I’ve had cause to think about privacy issues recently, and situations where people and organisations can fairly be said to have ‘interfered’ with someone’s privacy (well, mine, in fact, but that’s a story for later).
Today I stumbled across a 2012 non-apology letter from then Social Development Minister Paula Bennett who faced an adverse finding from the Human Rights Commission over her release of a citizen’s private information. Ms Bennett had responded to criticism of government policy relating to social welfare beneficiaries by releasing personal information about one of the critics. Nasty.
It’s the same twisted ‘defence’ that the macho men in leadership of the Ports of Auckland company used to justify their release – to sleazy PR attack blogger Cameron Slater – of clearly private information about a striking port worker whose interview on a picket line had been broadcast on Morning Report. See: Worker’s privacy ‘undoubtedly’ breached – NZ Herald. That ethical breach was settled quietly, later.
But in Ms Bennett’s case, her arrogance (that’s how it looks to me) in refusing to accept the Commission’s finding that she was ‘wrong’ to breach the citizen’ privacy was even uglier.
Here’s the relevant section of her Clayton’s apology letter (below) and you can read the letter in full as a PDF here.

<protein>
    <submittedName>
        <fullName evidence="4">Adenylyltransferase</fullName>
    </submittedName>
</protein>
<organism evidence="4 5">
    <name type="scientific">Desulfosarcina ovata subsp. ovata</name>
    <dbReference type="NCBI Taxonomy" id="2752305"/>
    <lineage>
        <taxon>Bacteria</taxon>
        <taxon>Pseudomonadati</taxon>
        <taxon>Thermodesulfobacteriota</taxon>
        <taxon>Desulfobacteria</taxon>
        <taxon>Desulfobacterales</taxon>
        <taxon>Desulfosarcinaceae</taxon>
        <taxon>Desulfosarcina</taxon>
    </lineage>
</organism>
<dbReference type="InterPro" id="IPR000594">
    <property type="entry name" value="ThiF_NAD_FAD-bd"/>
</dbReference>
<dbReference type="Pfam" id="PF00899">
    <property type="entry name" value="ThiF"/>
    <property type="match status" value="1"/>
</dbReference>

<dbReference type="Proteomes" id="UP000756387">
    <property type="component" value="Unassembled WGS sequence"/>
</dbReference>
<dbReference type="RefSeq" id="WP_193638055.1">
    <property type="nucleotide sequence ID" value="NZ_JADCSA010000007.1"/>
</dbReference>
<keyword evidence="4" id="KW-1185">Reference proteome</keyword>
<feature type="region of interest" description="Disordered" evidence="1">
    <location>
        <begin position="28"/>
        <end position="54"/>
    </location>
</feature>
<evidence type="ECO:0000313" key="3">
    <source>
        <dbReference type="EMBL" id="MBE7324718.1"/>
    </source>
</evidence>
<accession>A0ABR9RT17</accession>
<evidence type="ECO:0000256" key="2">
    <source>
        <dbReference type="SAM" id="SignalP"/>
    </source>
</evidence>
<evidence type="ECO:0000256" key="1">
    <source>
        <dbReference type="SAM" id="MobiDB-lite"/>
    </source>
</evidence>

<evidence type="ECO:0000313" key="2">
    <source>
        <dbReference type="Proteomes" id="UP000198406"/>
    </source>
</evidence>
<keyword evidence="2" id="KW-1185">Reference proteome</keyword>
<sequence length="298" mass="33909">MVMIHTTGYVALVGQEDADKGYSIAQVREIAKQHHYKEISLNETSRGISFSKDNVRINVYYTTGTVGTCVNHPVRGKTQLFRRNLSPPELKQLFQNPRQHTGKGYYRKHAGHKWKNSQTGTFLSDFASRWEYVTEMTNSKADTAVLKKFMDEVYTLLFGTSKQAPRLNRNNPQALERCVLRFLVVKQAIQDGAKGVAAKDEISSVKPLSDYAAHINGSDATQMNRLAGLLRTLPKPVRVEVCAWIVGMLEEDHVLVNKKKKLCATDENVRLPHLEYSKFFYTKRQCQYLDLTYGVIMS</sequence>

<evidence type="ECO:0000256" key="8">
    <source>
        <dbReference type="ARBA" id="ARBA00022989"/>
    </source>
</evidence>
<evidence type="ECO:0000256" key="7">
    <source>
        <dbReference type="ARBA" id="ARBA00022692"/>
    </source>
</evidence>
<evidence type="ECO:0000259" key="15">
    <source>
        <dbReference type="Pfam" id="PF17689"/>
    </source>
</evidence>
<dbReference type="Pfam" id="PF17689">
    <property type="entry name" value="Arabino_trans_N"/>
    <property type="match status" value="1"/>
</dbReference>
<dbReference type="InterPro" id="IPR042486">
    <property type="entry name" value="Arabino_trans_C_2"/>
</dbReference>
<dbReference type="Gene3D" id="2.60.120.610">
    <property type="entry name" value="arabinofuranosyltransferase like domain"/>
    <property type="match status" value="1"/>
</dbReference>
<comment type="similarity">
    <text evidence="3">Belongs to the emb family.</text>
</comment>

To say I am unimpressed is an understatement.
The fact that a ranking cabinet minister (and, depending on who you talk to, National Party leadership prospect) was ‘allowed’ to thumb her nose at the ‘rules’ and conventions around privacy speaks of an arrogance that frankly demeans the office. Sooo, the rules only apply to the little people? Is that it, Ms Bennett?
You may see it differently, but to me Paula Bennett’s crocodile tears-like expression of ‘distress’ and claim that she hadn’t intended for the citizen to come under attack in ‘public debate’ and that ‘It was certainly never my intention…’ well, you get the picture … meh. I find all that a stretch.
So, forgive me for seeing some of Ms Bennett’s recent statements in her role – statements that stretch credulity, and prompt people to ask ‘Does she seriously expect us to believe that?’ – in the context of this arrogant ‘rules-don’t-apply-to-me’ display from the recent past.
Yeah, nah. Sorry. Not buying it.